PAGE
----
If Wilders is astute, he’ll put off the difficult work and start by by reeling in the parties that will demand the smallest concessions. The 50Plus group, which represents the interests of pensioners and those approaching retirement age, is set to become one of the success stories of the election and could well pick up around 10 seats. Wilders has already embraced its core aim of bringing the retirement age back down to 65 (at the moment it’s being gradually extended to 67), and 50Plus voters are not particularly agitated about his views on migrants. So if both PVV and 50Plus poll strongly, a visit to Henk Krol’s office seems a logical first step. Next he might look to the Animal Rights Party (PvdD) – unlikely as it may seem, Marianne Thieme’s group is projected to win four seats and could scrape a fifth. The VNL group, which split from the PVV, could also claim one or two MPs and Wilders could probably offer the orthodox Protestant SGP, which typically wins two or three seats, enough sweeteners to bring them into the fold. Even better would be some kind of pact with the ChristenUnie (CU), which could win six to eight seats, but Gert-Jan Segers is likely to demand some tougher concessions.
Depending on the electoral arithmetic, this kind of ‘minor coalition’ could give Wilders a basis of between 55 and 60 seats, which will probably mean he needs one major party to hit the target figure of 76. But this is where things get tricky. Rutte has drawn a line in the sand on Wilders’s comments about Moroccans, but it is unthinkable that Wilders will cross it when his recent surge in popularity is, at least in part, a hardening of support in response to his court conviction. If the VVD wants to do business with Wilders it will almost certainly mean Rutte stepping aside as leader, as Wilders has repeatedly demanded. But other leading party figures are equally sceptical, such as Parliamentary group leader Halbe Zijlstra, who has accused Wilders of ‘outflanking the Socialists on the left‘ with his public spending plans.
If the Liberals can’t be brought to the table, that leaves the Christian Democrats (CDA) as the only viable alternative. But the CDA, as the junior partner in Rutte’s first government, has few fond memories the experience of working with the PVV. Wilders had agreed to support the minority centre-right coalition in return for guarantees in policy areas such as immigration, but the burden of honouring those pledges fell mainly on the CDA. One of its most experienced political operators, Gerd Leers, was appointed minister for immigration, integration and asylum, a portfolio created specifically to keep Wilders sweet. Leers was bruised by the experience, the CDA’s rural conservative membership trembled with indignation, and at the 2012 election the party which had so long been the dominant force in Dutch politics was reduced to a rump of 13 members. Its current leader, Sybrand Buma, will not want to risk a repeat performance.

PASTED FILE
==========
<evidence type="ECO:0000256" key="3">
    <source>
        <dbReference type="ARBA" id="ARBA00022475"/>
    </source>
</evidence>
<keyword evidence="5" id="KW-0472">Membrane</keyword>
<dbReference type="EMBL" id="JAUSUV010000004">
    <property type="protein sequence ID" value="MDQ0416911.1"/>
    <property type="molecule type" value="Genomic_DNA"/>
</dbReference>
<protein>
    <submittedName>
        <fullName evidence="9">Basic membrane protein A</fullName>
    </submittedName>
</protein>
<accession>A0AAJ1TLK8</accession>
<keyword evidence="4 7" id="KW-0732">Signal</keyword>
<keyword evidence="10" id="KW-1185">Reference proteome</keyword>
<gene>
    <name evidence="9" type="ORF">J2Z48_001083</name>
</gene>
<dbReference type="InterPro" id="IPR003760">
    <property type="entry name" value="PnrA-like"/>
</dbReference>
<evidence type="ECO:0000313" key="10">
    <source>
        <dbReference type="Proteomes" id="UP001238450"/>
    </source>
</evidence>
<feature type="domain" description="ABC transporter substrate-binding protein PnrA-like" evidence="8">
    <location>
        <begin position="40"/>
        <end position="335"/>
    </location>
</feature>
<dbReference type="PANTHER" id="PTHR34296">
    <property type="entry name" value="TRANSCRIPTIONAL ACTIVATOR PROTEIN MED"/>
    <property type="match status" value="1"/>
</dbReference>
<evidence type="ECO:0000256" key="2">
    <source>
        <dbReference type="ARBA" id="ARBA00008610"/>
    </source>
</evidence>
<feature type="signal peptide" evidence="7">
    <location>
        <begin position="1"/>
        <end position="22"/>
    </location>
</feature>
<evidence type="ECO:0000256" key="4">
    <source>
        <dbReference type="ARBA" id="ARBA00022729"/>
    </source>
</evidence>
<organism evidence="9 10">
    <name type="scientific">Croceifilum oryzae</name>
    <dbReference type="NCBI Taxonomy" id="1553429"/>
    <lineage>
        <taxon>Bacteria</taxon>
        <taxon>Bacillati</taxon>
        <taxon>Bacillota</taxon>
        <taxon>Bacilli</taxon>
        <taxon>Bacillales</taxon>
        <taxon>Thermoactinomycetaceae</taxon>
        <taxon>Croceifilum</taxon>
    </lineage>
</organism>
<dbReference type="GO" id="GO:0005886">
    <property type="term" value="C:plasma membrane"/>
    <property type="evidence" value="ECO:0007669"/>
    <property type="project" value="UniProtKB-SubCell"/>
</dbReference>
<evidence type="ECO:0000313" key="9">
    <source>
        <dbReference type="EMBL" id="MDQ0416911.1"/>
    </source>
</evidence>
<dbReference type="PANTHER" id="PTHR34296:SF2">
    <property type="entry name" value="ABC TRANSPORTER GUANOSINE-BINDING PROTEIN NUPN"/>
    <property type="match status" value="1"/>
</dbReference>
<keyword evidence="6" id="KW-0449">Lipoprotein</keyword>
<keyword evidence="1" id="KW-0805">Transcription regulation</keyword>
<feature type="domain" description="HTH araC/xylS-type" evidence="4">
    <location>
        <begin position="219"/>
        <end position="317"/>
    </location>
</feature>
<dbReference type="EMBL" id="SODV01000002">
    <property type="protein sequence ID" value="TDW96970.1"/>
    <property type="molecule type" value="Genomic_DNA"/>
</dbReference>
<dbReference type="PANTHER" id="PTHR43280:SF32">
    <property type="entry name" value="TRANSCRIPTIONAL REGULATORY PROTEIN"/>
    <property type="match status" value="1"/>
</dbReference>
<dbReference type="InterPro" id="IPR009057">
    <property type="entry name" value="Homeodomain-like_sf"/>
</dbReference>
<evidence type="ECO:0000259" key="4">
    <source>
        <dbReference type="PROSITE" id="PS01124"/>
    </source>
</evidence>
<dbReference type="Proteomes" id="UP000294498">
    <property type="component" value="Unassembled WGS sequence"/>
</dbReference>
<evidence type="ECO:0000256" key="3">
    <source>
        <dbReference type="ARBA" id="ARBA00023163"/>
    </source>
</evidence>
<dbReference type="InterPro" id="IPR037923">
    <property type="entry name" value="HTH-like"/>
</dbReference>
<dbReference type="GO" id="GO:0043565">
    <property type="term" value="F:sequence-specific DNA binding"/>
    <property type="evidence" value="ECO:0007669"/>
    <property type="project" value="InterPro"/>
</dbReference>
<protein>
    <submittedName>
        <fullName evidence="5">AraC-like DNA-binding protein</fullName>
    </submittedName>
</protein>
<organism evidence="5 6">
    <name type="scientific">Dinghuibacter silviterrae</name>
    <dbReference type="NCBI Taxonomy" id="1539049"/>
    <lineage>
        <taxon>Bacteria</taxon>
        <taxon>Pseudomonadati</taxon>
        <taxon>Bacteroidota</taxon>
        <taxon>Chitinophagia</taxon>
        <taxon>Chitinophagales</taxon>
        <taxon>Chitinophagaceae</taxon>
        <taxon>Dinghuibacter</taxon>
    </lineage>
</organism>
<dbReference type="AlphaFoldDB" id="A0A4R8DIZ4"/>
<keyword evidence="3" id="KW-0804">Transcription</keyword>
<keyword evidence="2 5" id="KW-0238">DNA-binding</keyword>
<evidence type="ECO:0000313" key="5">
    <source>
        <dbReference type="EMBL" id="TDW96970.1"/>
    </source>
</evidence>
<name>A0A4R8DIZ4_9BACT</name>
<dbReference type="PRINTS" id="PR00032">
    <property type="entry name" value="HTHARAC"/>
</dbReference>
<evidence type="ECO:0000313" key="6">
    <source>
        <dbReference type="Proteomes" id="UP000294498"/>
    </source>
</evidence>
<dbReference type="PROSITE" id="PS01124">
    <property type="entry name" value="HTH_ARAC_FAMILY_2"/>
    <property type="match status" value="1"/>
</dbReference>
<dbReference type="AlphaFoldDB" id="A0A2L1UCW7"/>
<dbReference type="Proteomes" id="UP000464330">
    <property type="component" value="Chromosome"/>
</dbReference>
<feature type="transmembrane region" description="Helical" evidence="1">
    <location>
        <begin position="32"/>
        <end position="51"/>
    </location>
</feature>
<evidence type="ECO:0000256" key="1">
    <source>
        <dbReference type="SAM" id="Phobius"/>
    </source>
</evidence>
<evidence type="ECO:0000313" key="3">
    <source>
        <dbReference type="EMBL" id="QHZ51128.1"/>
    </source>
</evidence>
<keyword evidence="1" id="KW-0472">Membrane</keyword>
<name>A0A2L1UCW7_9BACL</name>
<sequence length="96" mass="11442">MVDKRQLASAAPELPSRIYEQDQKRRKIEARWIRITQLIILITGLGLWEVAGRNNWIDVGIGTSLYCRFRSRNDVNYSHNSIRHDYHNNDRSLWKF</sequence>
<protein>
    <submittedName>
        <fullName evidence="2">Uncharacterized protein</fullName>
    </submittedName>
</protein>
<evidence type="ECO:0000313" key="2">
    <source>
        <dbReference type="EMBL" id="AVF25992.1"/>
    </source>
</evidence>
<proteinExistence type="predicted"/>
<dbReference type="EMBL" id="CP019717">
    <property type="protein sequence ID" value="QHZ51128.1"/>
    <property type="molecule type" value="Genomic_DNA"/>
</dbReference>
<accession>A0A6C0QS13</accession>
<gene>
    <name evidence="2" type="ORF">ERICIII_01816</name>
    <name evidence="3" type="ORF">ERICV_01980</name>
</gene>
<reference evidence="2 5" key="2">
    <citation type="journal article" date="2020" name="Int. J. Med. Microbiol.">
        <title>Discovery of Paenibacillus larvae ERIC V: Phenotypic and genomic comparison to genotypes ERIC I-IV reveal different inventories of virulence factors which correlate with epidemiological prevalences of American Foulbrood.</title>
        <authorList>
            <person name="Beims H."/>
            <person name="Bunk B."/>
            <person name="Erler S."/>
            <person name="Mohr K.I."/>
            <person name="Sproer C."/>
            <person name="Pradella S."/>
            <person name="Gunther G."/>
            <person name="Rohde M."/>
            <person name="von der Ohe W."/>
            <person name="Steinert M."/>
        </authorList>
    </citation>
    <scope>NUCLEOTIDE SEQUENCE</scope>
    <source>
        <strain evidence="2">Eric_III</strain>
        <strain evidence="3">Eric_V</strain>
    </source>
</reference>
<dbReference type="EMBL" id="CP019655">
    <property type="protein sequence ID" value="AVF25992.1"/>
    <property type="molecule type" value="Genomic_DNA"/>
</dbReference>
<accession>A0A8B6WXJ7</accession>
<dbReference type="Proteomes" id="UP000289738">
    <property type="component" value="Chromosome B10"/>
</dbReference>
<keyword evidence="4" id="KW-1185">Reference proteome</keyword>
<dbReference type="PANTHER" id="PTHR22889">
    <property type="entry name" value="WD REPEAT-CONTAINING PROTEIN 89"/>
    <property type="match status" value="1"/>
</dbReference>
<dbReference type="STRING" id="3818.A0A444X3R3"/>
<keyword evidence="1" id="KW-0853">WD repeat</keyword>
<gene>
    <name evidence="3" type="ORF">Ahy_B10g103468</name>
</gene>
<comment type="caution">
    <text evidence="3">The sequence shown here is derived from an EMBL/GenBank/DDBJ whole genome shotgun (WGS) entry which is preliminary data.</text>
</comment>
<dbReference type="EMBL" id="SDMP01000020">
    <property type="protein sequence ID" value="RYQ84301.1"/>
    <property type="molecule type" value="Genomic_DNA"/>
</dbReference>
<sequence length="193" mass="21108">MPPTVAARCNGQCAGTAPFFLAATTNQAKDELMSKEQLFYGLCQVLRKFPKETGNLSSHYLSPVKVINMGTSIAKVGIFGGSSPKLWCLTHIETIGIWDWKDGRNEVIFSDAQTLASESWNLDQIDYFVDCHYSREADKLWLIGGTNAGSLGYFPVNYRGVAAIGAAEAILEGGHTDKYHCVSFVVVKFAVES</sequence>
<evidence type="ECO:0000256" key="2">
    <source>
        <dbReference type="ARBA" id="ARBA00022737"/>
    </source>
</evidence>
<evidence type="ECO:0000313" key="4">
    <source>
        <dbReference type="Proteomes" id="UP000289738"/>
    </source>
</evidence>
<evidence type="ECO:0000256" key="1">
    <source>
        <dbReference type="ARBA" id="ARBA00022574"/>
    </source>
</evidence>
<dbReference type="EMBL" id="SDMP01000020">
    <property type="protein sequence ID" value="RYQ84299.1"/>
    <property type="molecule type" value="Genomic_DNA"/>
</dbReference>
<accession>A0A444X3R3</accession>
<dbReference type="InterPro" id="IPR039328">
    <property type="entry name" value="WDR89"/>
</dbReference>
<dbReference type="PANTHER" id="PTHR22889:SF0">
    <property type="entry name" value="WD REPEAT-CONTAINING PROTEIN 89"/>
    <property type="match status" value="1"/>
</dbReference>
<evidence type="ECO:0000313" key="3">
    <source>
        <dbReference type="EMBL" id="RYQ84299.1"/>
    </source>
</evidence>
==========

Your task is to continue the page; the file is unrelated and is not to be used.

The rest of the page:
In short, the person most likely to scupper Geert Wilders’s chances of becoming prime minister of the Netherlands is Geert Wilders. His longstanding contempt for the political process means he has to perform a difficult juggling act: how does he secure the co-operation of his colleagues while maintaining credibility among his supporters? At the back of his mind will surely be the nagging thought that 2017 may be his best chance to get his hands on the levers of power – and if he fluffs it, his only one. But he will only achieve it if he is prepared to do the one thing that his political career to date has been a living repudiation of: compromise.